Investors, while they should encourage the federal investigations into the pricing inefficiencies of stocks traded on NASDAQ, would be better served by a comprehensive study of the costs and effectiveness of all securities market regulation.
The nation's primary over-the-counter market, NASDAQ - the National Association of Securities Dealers Automated Quotations - operates under severe discipline from the marketplace of investors, aside from regulatory requirements.
It competes every day with the New York Stock Exchange for listings. Increasingly, it faces tough competition in trading for large transactions with Instinet Corp.'s trading system. Pressures, largely political, force conformance with NYSE models, even where it may be inappropriate.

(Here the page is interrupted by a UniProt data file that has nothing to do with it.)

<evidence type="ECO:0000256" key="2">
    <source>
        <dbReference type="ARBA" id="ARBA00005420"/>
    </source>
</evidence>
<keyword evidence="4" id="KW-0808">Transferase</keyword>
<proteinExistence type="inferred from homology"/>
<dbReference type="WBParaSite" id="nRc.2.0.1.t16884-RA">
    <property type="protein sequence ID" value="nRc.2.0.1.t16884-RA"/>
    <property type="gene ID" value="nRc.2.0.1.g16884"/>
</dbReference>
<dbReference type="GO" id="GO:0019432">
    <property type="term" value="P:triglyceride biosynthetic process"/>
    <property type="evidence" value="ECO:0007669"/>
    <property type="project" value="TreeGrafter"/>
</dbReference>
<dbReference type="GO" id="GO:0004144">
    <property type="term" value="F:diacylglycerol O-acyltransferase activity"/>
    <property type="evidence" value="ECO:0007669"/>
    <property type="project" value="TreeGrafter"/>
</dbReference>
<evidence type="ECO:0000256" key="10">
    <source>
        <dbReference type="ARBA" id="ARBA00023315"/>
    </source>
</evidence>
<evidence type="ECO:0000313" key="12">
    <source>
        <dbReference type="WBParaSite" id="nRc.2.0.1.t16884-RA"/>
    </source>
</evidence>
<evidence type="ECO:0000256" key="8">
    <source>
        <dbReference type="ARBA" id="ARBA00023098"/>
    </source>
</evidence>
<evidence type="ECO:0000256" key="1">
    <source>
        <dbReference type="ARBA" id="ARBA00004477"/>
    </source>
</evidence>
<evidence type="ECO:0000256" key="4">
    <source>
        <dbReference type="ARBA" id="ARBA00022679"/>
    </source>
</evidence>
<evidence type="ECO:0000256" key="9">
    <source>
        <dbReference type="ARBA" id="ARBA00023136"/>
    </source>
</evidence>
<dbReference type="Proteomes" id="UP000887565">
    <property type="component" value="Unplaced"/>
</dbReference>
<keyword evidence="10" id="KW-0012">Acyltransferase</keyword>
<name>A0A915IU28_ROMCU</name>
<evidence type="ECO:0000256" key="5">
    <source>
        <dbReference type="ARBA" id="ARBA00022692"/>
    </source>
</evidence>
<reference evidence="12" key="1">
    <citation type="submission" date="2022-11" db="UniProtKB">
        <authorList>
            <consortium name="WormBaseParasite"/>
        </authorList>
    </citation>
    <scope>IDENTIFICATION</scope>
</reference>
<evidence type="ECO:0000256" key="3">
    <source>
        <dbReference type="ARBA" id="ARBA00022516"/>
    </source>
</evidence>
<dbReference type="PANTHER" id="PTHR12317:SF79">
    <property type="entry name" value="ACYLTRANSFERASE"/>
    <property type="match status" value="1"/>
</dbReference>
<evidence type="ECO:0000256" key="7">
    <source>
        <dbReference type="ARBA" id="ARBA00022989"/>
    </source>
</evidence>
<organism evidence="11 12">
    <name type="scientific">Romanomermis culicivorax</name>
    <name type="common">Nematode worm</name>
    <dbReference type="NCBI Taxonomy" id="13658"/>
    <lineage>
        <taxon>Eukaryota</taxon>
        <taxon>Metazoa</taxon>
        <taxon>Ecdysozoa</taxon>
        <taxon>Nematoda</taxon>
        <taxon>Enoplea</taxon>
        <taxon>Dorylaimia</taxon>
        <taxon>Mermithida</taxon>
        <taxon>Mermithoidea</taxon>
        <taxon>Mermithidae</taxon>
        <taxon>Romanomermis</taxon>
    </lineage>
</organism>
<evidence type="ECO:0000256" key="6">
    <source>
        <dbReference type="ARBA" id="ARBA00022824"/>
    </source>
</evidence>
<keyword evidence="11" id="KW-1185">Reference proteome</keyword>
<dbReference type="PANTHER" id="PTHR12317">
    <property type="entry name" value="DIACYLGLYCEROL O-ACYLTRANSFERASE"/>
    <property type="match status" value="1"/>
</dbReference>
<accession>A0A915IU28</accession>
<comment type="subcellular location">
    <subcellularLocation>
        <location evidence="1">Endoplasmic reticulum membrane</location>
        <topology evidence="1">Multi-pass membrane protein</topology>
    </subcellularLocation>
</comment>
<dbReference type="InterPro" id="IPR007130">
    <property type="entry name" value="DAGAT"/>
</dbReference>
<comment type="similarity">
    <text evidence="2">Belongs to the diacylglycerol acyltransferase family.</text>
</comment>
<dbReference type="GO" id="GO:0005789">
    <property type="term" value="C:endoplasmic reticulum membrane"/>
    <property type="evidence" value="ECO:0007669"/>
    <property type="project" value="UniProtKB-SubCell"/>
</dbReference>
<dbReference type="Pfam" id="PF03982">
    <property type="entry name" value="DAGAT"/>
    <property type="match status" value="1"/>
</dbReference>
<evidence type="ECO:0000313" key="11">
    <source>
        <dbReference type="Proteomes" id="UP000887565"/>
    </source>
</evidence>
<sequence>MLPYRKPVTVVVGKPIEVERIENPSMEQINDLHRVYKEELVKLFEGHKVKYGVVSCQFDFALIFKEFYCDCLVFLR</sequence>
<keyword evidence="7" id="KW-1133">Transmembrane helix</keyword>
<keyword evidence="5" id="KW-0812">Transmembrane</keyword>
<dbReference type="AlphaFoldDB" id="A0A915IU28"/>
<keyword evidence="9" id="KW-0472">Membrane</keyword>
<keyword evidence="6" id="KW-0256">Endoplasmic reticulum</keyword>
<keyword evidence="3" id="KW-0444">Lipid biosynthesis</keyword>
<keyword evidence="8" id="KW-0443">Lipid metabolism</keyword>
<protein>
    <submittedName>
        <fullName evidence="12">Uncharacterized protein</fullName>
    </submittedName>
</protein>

Yet last month the Department of Justice, and, this month, the Securities and Exchange Commission, began investigations into NASDAQ pricing, rather than extending their inquiries to pricing inefficiencies in all stock markets.
Although groups of Wall Street professionals including traders often are together at industry functions, trade association meetings, or at Harry's in Hanover Square and other brokerage hangouts, no one is expecting to find that these have been occasions for collusive activity. In a highly competitive industry whose traders delight in picking each other off for sport and profit, it is unlikely there is such active collusion.